The present work, Dalí’s drawing of Rostropovich (illustrated below) and a series of paintings further confirm the cellist’ influence on Dali’s career and work. Shortly after attending the first performance that Rostropovich gave in 1967 at the Champs Elysées Theatre, Dalí asked Rostropovich if he could pose for him in the hope of capturing the cellist’s intense actions. Following the painter’s request, Rostropovich played the same eight fragments from Bizet’s “Les pêcheurs de perles;” for three hours, a transcendent performance during which Dalí is recorded shedding tears.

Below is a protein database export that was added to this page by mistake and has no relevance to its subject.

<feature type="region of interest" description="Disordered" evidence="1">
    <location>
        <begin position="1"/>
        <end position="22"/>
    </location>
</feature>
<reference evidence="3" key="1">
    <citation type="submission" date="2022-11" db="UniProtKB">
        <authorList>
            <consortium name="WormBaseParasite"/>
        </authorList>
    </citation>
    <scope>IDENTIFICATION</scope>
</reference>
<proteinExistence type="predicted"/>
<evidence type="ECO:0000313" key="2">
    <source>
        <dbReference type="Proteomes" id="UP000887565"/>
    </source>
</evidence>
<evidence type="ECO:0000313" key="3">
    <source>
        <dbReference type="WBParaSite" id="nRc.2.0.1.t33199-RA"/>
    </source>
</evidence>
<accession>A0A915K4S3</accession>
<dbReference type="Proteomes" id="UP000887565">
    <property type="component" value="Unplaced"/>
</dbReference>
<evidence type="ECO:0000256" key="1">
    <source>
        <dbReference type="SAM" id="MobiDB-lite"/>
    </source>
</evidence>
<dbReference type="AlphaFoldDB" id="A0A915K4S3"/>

The drawing and Le Violon were the precursors of Dalí’s 1983 “Séries de Catastrophes,” which adopts the cello as the main subject. Ultimately, Dalí uses the form of the cello as a visual metaphor for music and the female form, rendering the instrument into a surreal object emblematic of the great artist’s œuvre.
The present work was cast in multiple editions with varying combinations of patina, ranging from gold to silver and black and green. Originally conceived as wall appliques, several casts have candle arms issuing from the shoulders of the torso. It is possible, in fact, that they were designed to be sold in pairs.
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